Enjoy an ad free experience by logging in. Not a member yet? Register.

Results 16 to 23 of 23
Thread: Finding prime numbers code issue

06272013, 06:48 PM #16
Here's (nearly) the best I can do with the Sieve of Erastothenes:
Code:<script type="text/javascript"> var nums = [ ]; var primes = [2]; var MAXNUM = 500; // change this as desired // run the actual seive for ( var chk = 3; chk < MAXNUM; chk += 2 ) { if ( nums[chk] == null ) { primes.push(chk); for ( var mark = chk*3; mark < MAXNUM; mark += chk*2 ) { nums[mark] = 0; // any nonnull would do } } } alert(primes); </script>
(a) no need to initialize the array
(b) only checks odd numbers
(c) only marks odd increments of a found prime
(d) doesn't bother marking a found prime
The next step: Would only save memory, not speed. And probably not even that with JavaScript coding. Have each element of the array represent an ODD number. That is, the element numbering doesn't match the numbers represented. So the array can be half the size it is now.
Aside from changing algorithms, do you see a way to improve that?An optimist sees the glass as half full.
A pessimist sees the glass as half empty.
A realist drinks it no matter how much there is.

06272013, 06:50 PM #17
 Join Date
 Sep 2010
 Posts
 2,030
 Thanks
 15
 Thanked 240 Times in 240 Posts
Let's say that you want to check the first million primes, notice that I've conveniently chosen a limit that is the square of another number, and that number is composite ! Then you only need to check against primes that are less than 1,000. Make your life simpler by setting reasonable conditions.
Welcome to http://www.myphotowizard.net
where you can edit images, make a photo calendar, add text to images, and do much more.
When you know what you're doing it's called Engineering, when you don't know, it's called Research and Development. And you can always charge more for Research and Development.

06272013, 07:00 PM #18
DrDos: Ummm...no.
(a) The first million *PRIMES* will not be found in the first million numbers. Not even close. I think you mean "all prime numbers that are less than one million".
(b) If that's a comment on my Sieve of Erastothenes implementation, I still don't see it. With the Sieve, any nonmarked number is prime. So if I don't continue the INNER loop all the way to MAXNUM, I won't be marking all nonprimes. And if I don't continue the outer loop all the way to MAXNUM, I won't *find* all the nonmarked numbers so won't find all the primes.An optimist sees the glass as half full.
A pessimist sees the glass as half empty.
A realist drinks it no matter how much there is.

06272013, 07:03 PM #19
 Join Date
 Sep 2010
 Posts
 2,030
 Thanks
 15
 Thanked 240 Times in 240 Posts
Welcome to http://www.myphotowizard.net
where you can edit images, make a photo calendar, add text to images, and do much more.
When you know what you're doing it's called Engineering, when you don't know, it's called Research and Development. And you can always charge more for Research and Development.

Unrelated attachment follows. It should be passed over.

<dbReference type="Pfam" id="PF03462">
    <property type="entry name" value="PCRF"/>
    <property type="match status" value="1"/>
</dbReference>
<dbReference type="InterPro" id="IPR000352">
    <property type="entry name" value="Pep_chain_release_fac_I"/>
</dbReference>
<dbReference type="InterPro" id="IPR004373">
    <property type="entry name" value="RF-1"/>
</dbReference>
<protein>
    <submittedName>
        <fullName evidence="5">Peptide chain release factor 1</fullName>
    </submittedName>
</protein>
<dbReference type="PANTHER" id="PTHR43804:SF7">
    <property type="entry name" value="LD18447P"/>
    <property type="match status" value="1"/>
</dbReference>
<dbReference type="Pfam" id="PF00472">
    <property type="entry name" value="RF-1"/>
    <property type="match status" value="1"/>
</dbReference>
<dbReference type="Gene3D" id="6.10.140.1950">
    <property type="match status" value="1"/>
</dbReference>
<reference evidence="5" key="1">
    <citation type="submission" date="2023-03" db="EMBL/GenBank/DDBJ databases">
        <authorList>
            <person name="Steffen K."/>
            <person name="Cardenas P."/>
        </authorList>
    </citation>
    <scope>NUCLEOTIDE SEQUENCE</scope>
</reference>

06272013, 07:06 PM #20
Okay, I do see that the marking and checking can be done separately, and then the marking only has to go to the square root of the max:
Code:<script type="text/javascript"> var nums = [ ]; var primes = [2]; var MAXNUM = 500; // change this as desired // run the actual seive for ( var chk = 3; chk < Math.sqrt(MAXNUM); chk += 2 ) { if ( nums[chk] == null ) { for ( var mark = chk*3; mark < MAXNUM; mark += chk*2 ) { nums[mark] = 0; // any nonnull would do } } } for ( var chk = 3; chk < MAXNUM; chk += 2 ) { if ( nums[chk] == null ) primes.push(chk); } alert(primes); </script>
An optimist sees the glass as half full.
A pessimist sees the glass as half empty.
A realist drinks it no matter how much there is.

06272013, 07:45 PM #21
 Join Date
 Jan 2013
 Location
 Germany
 Posts
 578
 Thanks
 4
 Thanked 77 Times in 77 Posts

06282013, 05:52 PM #22
 Join Date
 May 2012
 Location
 France
 Posts
 224
 Thanks
 0
 Thanked 32 Times in 30 Posts
A simple page for prime numbers which use the preceding primes to test a new number.
And a more subtle function (from rnd.me ? I can not find the post) that stores the previous calculations to go faster
Code:<script type="text/javascript"> (function(){ function isPrime(){ var n=this; if(isPrime[n]) return true; if( n<11 ! ((n%2)&&(n%3)&&(n%7)&&(n%9)) ) return false; for (var i=5, l=Math.sqrt(n)+1; i<l; i+=6){ if( !(n%i)  !(n%(i+2)) ) return false; } return isPrime.n++ < 1e6 ? (isPrime[n]=true) : true; }; var p=isPrime;p.n=0;p[2]=p[3]=p[5]=p[7]=true; Number.prototype.isPrime=p; }()); // Use var nmb=33353; alert(nmb.isPrime()) // true </script>
Strange prime numbers : 11113, 11117, 11119, 22229, 33331, 44449, 77773, 88883, 99991 ...Last edited by 007julien; 06282013 at 10:36 PM.

06282013, 05:59 PM #23
 Join Date
 Jun 2002
 Location
 London, England
 Posts
 18,079
 Thanks
 203
 Thanked 2,542 Times in 2,520 Posts
Code:Is this number prime? <input type = "text" id = "pn" onblur = "return alert(Number.prototype.isPrime(this.value))"> <script type = "text/javascript"> Number.prototype.isPrime = function (which) { var num = Number(which), counter; if (num === 2) { return true; } if (num < 2  (num / 2) === Math.floor(num / 2)  num !== Math.floor(num)) { return false; } else { for (counter = 3; counter <= Math.sqrt(num); counter += 2) { if (num % counter === 0) { return false; } } return true; } } </script>
All the code given in this post has been tested and is intended to address the question asked.
Unless stated otherwise it is not just a demonstration.